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|US3593438 *||Jul 30, 1969||Jul 20, 1971||Bata Shoe Co||Spread-resistant metal toe for safety shoes|
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|Citing Patent||Filing date||Publication date||Applicant||Title|
|US7603796 *||Oct 20, 2009||Rocky Brands Wholesale, LLC||Boot with oversized toe box for thermal insulation|
|US8146268||Jan 28, 2009||Apr 3, 2012||Sears Brands, Llc||Shoe having an air cushioning system|
|US20090145006 *||Dec 11, 2007||Jun 11, 2009||Baffin Inc.||Safety footwear|
|US20100186256 *||Jan 28, 2009||Jul 29, 2010||Sears Brands, Llc||Shoe having an air cushioning system|
|US20150201706 *||Jul 4, 2013||Jul 23, 2015||Bekina Nv||Safety Boot with Protective Layer|
|EP2684476A1||Jul 13, 2012||Jan 15, 2014||Bekina NV||Safety boot with protective layer|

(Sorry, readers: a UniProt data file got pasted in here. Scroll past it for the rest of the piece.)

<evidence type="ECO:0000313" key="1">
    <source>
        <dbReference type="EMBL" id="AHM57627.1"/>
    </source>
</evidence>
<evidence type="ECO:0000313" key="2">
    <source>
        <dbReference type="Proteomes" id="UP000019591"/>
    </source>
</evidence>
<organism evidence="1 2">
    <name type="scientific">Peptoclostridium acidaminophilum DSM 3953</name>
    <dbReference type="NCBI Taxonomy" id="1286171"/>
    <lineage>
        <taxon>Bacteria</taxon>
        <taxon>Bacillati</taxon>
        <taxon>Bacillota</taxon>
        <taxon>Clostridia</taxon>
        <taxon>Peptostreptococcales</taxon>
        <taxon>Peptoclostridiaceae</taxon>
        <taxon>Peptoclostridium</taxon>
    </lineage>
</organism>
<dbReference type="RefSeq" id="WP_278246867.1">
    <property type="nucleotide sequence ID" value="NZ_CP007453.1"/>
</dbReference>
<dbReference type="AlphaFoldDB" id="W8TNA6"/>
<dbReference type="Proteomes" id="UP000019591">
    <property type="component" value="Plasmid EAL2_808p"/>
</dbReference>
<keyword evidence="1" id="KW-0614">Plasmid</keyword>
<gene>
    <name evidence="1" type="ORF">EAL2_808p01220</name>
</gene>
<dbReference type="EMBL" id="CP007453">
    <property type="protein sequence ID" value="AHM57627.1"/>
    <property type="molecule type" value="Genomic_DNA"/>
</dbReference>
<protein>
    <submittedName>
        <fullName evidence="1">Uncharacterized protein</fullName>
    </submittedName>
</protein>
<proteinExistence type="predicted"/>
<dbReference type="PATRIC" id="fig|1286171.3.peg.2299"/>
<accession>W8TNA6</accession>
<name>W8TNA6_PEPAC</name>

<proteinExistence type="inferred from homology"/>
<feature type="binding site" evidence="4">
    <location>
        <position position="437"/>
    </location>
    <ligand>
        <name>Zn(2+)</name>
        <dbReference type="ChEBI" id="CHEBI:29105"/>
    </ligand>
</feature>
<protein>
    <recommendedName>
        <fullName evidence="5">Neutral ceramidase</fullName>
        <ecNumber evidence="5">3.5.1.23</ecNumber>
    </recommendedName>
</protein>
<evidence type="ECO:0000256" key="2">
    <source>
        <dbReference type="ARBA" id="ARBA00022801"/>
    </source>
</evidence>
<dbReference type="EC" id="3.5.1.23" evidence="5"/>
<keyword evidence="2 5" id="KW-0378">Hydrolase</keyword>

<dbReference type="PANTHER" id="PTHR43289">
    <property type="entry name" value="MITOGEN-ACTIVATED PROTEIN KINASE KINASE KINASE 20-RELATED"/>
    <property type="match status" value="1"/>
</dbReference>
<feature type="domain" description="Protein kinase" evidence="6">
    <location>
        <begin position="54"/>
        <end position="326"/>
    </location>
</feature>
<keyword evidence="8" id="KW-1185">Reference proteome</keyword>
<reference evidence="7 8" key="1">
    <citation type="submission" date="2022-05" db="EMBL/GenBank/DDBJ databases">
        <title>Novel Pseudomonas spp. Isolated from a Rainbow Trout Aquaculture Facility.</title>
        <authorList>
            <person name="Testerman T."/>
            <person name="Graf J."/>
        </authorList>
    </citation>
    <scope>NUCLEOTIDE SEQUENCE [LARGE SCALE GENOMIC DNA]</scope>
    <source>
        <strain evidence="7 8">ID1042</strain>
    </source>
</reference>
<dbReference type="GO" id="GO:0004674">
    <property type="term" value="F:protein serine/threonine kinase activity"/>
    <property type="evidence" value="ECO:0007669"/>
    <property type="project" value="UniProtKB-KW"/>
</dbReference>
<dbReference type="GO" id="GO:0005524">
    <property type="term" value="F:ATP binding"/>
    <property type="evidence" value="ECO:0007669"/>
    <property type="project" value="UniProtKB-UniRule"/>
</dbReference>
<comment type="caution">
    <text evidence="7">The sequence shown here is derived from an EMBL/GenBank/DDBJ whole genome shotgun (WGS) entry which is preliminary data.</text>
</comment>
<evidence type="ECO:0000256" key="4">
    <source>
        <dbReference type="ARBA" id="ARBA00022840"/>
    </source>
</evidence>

|WO2014009238A1||Jul 4, 2013||Jan 16, 2014||Bekina Nv||Safety boot with protective layer|
|U.S. Classification||12/146.00D, 36/72.00R, 36/77.00M|
|International Classification||A43B23/08, A43B1/14|
|Cooperative Classification||A43B1/0054, A43B23/082|
|European Classification||A43B1/00M, A43B23/08T4|
|Nov 16, 1990||AS||Assignment|
Owner name: ALSA GMBH,, GERMANY
Free format text: ASSIGNMENT OF ASSIGNORS INTEREST.;ASSIGNOR:HERBER, KARLHEINZ;REEL/FRAME:005519/0212
Effective date: 19901006
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Year of fee payment: 4
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Year of fee payment: 8
|May 12, 2004||FPAY||Fee payment|
Year of fee payment: 12